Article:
Novella a Day in May #9

First Love – Ivan Turgenev (1860, trans. Isiah Berlin, 1950) 106 pages

This short tale of thwarted first love, told by a man, Vladimir Petrovich, looking back on the summer of 1833 when he was 16, manages to be both moving and funny. I felt for the pain of the young boy, whilst simultaneously rolling my eyes at the self-importance of teenagers (a bit how I feel watching Romeo and Juliet these days – kids!)

A young man is on the brink of adulthood, having just said goodbye to is tutor, when Princess Zasyekin moves in next door. The princess is uncouth and her house shabby:

“She took snuff as noisily as ever, and fidgeted and turned about on her chair as much as before. It never seemed to have entered her head that she was a princess.”

However, her daughter Zinaida is beautiful and poised, and has suitors in abundance. She teases them all, keeping them in a state of anticipation whilst remaining just out of reach. The young Petrovich is no different:

“But through the tears and the melancholy, inspired by the music of the verse or the beauty of the evening, there always rose upwards, like the grasses of early spring, shoots of happy feeling, of young and surging life.”

Yet there is always the sense that things are happening with Zinaida that our protagonist is too green to recognise. She seems genuinely fond of him and at one point even tells him so after he nearly breaks his neck jumping from a high wall (told you – kids!) yet there is something worldly and slightly damaged about her which Petrovich cannot begin to understand.

 “My arms were smarting from the nettles, my back ached, my head swam, but at that moment I experienced a sense of bliss such as I never again felt in the whole of my life. It flowed like a delicious pain through all my limbs and finally resolved itself in rapturous leaps and cries. Yes, indeed, I was still a child.”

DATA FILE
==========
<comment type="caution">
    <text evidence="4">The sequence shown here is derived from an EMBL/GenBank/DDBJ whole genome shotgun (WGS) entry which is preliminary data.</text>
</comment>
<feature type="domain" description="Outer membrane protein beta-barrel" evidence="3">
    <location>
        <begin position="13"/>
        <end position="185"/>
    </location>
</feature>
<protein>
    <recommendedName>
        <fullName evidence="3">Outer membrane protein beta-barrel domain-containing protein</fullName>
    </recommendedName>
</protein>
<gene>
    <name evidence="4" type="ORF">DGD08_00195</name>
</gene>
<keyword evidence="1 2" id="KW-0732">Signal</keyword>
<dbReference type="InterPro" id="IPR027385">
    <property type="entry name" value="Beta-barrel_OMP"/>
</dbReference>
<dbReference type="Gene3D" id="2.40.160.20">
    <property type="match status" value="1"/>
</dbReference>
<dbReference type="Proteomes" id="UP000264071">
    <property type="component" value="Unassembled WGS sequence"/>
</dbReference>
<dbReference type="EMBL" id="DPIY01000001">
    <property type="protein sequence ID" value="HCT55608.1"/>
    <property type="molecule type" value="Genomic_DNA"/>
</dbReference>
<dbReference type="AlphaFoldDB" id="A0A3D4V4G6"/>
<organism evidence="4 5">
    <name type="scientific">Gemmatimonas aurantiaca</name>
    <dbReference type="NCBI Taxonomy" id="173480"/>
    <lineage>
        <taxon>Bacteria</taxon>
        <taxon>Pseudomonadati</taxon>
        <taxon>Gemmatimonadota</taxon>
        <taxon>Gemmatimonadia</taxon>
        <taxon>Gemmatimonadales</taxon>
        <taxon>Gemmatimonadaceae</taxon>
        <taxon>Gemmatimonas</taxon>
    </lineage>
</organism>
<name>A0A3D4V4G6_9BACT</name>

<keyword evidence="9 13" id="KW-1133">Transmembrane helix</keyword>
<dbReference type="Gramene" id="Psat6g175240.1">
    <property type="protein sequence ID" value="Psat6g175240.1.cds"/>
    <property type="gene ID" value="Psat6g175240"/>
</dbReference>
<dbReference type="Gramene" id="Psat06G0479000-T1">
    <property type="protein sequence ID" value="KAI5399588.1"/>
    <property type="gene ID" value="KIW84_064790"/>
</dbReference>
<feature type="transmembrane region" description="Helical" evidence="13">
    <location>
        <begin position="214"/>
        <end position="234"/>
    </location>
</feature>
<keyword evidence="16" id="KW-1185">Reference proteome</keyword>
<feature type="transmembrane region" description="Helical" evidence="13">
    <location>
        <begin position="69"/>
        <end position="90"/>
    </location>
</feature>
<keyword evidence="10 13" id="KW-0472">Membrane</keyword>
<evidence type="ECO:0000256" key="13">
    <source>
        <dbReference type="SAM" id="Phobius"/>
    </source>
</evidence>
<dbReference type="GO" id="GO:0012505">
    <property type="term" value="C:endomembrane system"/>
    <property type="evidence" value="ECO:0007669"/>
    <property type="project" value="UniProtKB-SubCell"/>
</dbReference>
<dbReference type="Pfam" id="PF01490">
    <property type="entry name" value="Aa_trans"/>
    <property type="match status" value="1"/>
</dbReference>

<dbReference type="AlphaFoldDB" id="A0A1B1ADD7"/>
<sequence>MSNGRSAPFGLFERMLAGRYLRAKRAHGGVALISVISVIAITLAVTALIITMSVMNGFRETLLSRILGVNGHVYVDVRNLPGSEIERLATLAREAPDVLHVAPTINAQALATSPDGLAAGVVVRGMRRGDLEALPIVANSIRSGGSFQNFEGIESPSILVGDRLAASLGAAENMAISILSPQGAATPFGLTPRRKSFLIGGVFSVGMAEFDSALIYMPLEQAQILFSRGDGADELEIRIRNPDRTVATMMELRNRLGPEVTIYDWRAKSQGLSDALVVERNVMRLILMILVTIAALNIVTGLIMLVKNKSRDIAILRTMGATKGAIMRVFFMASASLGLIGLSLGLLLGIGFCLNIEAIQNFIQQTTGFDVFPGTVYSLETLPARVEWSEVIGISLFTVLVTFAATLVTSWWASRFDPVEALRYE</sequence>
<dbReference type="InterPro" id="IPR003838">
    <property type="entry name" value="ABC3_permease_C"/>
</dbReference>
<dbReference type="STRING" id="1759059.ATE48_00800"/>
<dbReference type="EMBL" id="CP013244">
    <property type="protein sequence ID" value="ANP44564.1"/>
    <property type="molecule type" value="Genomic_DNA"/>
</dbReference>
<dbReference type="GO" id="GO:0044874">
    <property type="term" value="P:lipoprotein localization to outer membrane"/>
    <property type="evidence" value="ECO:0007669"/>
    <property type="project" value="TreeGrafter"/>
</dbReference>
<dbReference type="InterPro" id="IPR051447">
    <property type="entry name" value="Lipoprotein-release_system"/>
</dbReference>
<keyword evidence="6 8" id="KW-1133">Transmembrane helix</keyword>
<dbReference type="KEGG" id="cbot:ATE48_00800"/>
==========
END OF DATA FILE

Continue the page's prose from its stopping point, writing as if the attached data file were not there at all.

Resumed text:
First Love reminded me of The Go-Between and Great Expectations whilst being resolutely its own tale. In a short space it conveys a detailed, effective portrait of the awakening of a young person to both the love and corruption that the adult world has to offer.

25 thoughts on “Novella a Day in May #9

      • Yes, I had to laugh, I think my teens were relatively quiet in comparison, locked up with nuns and rarely seeing beyond the walls of our school, which we’d nicknamed Colditz – absolutely no interactions with boys, but very little learning or development in that respect either. I kind of prefer the teenage angst model, at least they have the opportunity to learn from the mistakes, for as we know parental advice does little to teach them.

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  1. Yep, when I rule the world, teenage hormones will be banned – but I think I’ll re-start the trend for snuff-taking. Not sure you can tempt me back into Russians when I’ve so recently escaped their clutches…

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  2. I just had a quick read-through of all the novellas you’ve been reading so far. You don’t seem to be having trouble finding good ones! Do you own them all, or are some from the library?
    And there’s a nice variety. I especially feel drawn to the Shirley Jackson (which is shameful that I haven’t read it yet), Barbara Comyns, and the Chiara (which sounds like fun).
    At the end of the month, I would love to know which were your favourites!

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  3. I first read First Love when I was probably still a teenager myself, but I like and appreciate it much more now.
    That’s quite a challenge you’ve set yourself, good luck and most of all: happy reading! 😊

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  4. I must admit, I’m a bit partial to literary and cinematic teenage angst – partly because even though I’ve been asked in the past week if I have grandchildren *gulp* I feel as inept at being a grown-up as I did aged 15. As I’m also a bit partial to Turgenev, this sounds like another must-read. (Now would be a good time to start posting about some duds – well, until pay-day at least!)

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    • If you like teenagers and Turgenev this is perfect for you!

      Grandchildren?! I think we’re about the same age, so I know theoretically it’s possible, but really! Bloomin’ cheek! And yes, there’s a sort of wisdom associated with grandparents, yet even if I am old enough to be in that role I feel like I’m muddling through life & I doubt that will change! I may start trying to cultivate an air of wisdom so people don’t realise 😀

      I only post about books I like, so no duds I’m afraid. Having money for food and shelter is so overrated 😉

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  5. Pingback: Novella a Day in May #31 | madame bibi lophile recommends

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